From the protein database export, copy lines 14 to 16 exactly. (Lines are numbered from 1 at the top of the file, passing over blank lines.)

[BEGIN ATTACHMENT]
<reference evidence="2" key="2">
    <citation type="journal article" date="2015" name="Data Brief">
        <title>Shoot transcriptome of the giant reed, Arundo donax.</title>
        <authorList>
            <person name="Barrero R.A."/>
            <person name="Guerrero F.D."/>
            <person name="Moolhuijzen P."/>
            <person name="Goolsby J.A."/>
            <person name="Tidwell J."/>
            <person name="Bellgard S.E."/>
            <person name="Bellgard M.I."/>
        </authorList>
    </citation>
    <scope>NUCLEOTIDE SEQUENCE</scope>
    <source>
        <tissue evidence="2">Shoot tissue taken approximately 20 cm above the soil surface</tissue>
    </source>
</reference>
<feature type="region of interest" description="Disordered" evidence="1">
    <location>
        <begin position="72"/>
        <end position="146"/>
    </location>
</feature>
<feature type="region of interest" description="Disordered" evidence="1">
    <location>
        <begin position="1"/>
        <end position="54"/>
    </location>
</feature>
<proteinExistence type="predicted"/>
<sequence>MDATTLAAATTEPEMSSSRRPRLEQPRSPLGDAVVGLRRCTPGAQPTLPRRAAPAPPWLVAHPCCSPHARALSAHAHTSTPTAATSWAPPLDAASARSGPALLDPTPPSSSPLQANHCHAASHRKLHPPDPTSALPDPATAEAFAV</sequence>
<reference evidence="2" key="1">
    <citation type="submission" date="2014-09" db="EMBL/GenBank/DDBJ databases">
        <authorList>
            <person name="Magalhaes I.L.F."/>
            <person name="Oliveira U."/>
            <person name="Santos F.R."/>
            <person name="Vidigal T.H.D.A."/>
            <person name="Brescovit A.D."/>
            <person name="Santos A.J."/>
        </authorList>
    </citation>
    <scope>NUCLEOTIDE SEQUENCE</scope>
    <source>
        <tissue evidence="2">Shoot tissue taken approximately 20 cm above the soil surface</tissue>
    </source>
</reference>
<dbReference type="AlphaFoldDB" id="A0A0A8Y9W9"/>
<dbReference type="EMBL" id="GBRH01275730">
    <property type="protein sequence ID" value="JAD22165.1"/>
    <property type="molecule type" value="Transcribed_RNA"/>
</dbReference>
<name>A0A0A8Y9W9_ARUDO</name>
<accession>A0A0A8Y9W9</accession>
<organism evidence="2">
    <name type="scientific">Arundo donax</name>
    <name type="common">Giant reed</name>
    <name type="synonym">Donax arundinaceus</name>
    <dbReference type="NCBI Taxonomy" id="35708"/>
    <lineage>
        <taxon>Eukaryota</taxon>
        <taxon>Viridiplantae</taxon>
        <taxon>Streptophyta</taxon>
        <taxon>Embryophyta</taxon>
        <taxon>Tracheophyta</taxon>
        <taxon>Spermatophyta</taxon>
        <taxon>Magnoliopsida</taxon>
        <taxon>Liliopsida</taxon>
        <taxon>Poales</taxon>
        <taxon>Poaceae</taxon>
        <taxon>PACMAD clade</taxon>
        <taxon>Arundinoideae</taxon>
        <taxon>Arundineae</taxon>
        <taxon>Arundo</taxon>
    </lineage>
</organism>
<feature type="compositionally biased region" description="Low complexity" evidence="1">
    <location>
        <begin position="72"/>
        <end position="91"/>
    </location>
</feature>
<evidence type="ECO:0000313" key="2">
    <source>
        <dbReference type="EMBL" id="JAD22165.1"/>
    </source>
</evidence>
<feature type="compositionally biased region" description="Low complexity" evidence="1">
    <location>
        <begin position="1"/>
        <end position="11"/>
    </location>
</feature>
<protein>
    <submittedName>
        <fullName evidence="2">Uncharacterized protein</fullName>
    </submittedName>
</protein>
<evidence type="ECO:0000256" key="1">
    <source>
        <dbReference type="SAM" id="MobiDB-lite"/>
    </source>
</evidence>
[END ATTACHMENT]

    <scope>NUCLEOTIDE SEQUENCE</scope>
    <source>
        <tissue evidence="2">Shoot tissue taken approximately 20 cm above the soil surface</tissue>